Confronting the obesity contentment malady

01/04/2013 10:01:00 AM
Tom Karst

The hard-to-hear truth is that the Health and Nutrition Examination Surveys say 69% of adults are overweight or obese, with more than 78 million adult Americans considered obese.

Diabetes is an increasing problem in children and adults.

Our friends at the Produce for Better Health Foundation recently issued a news release about “easy to keep New Year’s resolutions resulting in a healthier you.”

From the release:

“You do it. Your best friend does it. And your co-workers do it many times over. What is the it? The annual ritual of making, and then, typically later, breaking New Year’s resolutions. Every year many of us resolve to be healthier and be more physically active for an improved self. We visualize in our minds before and after pictures of ourselves as motivation to make the resolutions, but studies show that after six months less than half (46%) of the resolution makers are still sticking to them.”

“Less than half” sounds generous to me. Instead of difficult to keep resolutions (exercise, cut out sweets, count calories), the PBH release offers suggestions such as No. 1: “Eat one more fruit or vegetable each day than you currently are eating as an easy way to increase your consumption of fruit and vegetables.”

Other suggestions include “trying a new fruit or vegetable each month” or simply “eating more fruit and vegetables.”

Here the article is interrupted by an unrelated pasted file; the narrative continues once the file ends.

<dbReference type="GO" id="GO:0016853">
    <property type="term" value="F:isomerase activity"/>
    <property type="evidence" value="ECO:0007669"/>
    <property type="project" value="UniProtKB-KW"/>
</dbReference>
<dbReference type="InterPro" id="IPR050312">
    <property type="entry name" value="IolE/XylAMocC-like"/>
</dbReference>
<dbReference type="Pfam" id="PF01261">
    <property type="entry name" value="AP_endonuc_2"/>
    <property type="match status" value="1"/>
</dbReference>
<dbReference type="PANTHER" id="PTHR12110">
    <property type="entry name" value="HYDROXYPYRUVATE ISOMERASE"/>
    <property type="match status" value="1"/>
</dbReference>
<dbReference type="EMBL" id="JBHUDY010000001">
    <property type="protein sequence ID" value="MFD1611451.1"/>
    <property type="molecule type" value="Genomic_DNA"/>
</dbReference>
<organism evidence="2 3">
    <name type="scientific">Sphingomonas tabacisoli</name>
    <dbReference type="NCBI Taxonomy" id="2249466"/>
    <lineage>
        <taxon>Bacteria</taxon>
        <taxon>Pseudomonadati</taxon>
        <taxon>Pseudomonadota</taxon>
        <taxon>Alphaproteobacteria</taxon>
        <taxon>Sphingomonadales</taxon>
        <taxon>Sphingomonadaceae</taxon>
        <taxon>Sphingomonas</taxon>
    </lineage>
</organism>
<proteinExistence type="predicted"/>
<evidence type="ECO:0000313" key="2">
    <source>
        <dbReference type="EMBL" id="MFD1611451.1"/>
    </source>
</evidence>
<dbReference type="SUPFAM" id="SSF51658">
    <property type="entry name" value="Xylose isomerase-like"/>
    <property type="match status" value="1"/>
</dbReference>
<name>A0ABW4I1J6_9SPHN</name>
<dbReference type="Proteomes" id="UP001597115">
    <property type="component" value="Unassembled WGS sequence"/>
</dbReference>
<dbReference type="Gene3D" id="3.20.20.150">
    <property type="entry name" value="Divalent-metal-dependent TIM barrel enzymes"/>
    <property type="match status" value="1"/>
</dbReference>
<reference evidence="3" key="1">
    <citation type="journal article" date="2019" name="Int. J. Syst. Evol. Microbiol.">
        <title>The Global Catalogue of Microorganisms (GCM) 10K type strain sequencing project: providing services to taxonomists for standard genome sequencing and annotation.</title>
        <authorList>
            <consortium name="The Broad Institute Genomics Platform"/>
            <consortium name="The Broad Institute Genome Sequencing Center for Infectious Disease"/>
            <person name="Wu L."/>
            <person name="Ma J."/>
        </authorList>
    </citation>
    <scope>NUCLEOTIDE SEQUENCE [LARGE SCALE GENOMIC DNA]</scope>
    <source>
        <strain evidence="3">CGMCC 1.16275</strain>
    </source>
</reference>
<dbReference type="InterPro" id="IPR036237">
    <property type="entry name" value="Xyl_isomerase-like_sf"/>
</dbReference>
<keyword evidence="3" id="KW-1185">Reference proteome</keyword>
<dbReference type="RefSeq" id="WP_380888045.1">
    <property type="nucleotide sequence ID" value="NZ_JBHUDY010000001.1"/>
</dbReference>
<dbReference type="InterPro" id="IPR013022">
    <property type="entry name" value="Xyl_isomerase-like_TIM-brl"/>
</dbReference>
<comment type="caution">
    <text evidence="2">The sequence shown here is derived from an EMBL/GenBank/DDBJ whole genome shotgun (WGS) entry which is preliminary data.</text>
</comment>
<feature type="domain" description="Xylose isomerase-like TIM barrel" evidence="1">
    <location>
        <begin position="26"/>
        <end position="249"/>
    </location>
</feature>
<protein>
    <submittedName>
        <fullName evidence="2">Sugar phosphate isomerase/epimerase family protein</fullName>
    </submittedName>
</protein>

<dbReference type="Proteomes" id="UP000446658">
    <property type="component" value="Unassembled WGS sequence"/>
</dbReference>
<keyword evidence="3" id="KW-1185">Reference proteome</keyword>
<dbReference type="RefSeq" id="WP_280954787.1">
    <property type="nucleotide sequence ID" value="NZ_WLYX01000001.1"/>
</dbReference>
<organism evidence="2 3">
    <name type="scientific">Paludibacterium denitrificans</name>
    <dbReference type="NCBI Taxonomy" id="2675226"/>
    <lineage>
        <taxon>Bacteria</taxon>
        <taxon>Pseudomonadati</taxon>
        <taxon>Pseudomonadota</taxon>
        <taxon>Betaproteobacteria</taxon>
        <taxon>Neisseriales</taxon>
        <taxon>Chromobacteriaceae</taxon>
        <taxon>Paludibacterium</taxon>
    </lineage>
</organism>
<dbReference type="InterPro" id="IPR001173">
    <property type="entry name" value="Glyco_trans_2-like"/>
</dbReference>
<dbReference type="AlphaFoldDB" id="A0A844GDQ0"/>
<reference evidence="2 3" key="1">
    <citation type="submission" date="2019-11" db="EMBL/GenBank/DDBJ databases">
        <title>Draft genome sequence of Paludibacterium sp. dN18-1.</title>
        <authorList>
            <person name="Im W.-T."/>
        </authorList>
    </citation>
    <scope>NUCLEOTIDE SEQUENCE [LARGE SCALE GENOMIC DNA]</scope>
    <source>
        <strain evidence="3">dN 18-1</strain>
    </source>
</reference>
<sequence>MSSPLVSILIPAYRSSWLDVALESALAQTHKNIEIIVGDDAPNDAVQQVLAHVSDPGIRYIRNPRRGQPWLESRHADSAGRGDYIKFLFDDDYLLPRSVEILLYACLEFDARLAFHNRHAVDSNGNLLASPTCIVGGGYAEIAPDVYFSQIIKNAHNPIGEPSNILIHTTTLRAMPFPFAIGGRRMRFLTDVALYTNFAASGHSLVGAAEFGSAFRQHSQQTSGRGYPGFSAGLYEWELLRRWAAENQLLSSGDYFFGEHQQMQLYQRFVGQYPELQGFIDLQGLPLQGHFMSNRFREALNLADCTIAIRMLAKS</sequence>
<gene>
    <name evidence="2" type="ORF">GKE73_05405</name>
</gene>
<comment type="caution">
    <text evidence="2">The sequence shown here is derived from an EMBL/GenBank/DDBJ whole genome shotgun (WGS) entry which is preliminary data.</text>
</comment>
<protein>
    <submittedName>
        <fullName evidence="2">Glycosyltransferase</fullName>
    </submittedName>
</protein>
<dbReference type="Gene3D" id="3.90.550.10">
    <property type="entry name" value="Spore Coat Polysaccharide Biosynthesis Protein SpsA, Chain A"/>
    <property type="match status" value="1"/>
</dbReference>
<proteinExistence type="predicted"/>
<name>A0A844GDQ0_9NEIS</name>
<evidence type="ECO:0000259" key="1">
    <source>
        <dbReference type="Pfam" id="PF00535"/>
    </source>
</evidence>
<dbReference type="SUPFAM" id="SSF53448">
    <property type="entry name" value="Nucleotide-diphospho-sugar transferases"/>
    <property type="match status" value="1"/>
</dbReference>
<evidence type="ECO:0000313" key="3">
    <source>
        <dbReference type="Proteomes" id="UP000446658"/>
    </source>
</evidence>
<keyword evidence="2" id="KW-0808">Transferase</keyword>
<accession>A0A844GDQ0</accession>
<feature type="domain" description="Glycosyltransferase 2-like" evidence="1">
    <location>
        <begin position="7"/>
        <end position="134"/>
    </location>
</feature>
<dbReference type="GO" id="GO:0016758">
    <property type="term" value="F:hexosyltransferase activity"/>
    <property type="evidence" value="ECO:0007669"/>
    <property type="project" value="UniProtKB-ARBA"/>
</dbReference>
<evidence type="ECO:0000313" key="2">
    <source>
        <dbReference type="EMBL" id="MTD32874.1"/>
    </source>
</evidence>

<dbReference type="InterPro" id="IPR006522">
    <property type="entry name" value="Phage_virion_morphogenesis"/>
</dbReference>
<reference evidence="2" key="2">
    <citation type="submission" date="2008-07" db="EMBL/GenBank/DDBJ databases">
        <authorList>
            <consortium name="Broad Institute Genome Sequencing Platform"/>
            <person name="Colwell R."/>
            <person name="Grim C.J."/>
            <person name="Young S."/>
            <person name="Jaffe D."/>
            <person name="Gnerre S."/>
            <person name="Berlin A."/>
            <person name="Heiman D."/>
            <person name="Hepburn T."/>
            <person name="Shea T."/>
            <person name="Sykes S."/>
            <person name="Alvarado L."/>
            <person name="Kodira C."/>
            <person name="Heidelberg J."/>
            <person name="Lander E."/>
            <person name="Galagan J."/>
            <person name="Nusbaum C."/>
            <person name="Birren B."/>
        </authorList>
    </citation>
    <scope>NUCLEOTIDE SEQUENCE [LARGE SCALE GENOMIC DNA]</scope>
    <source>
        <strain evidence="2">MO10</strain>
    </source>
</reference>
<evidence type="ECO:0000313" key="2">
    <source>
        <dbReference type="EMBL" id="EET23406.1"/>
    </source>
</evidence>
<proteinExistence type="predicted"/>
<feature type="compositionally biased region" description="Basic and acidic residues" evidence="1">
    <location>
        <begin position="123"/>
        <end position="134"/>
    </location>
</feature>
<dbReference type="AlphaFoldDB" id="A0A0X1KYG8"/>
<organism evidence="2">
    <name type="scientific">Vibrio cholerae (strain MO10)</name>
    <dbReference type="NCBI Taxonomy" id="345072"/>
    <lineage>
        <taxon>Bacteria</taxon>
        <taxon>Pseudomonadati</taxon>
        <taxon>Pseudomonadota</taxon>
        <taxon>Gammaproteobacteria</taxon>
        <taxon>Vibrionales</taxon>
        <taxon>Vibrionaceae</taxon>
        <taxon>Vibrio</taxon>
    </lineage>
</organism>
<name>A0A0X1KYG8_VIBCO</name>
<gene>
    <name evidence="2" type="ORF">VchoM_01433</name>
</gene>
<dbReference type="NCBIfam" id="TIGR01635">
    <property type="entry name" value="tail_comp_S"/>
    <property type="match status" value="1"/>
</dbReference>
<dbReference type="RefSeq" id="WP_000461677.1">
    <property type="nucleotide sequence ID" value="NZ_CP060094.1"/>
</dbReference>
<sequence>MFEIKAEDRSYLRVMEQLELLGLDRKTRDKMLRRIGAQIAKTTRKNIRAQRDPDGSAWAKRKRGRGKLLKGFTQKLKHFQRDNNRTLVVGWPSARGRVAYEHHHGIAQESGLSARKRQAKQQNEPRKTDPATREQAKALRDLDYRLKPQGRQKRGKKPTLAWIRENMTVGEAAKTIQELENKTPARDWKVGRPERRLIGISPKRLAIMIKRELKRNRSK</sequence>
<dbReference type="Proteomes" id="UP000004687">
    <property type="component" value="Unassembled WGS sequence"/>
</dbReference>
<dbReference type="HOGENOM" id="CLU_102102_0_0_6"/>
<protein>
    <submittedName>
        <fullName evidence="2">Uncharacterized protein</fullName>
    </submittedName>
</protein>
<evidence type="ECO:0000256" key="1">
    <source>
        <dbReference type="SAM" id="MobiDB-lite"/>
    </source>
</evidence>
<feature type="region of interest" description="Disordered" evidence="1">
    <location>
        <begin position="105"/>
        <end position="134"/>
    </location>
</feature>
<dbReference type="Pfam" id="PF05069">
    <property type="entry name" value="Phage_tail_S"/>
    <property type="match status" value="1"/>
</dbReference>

Research by PBH suggests that Americans don’t want to be “guilted” into eating better.

“We don’t want (consumers) to feel guilt,” Elizabeth Pivonka, president and chief executive officer of PBH, recently told me.

“We want them to feel good about doing the right thing.”

This path of least resistance may make sense in terms of engaging consumers, but will it get them to change?

We don’t want consumers to give in to contentment, the malady of not wanting to change the diets of their families simply because of lack of energy, inertia or indifference.

Let’s not make pre-made excuses for Americans before they have a proper chance to fail. Like a personal trainer or a stern doctor, the industry should also use tough love to cause Americans to know the clock is ticking on their health.

They are indeed fat but perhaps not as happy as they deserve.

tkarst@thepacker.com

What's your take? Leave a comment and tell us your opinion.


Prev 1 2 Next All


Comments (1) Leave a comment 

Name
e-Mail (required)
Location

Comment:

characters left

John    
January, 07, 2013 at 12:56 PM

Wow, wish I knew where to find a trainer for 24 sessions for $1200 - nothing like that exists near where I live. Try closer to $2500 - $3000.

Feedback Form
Leads to Insight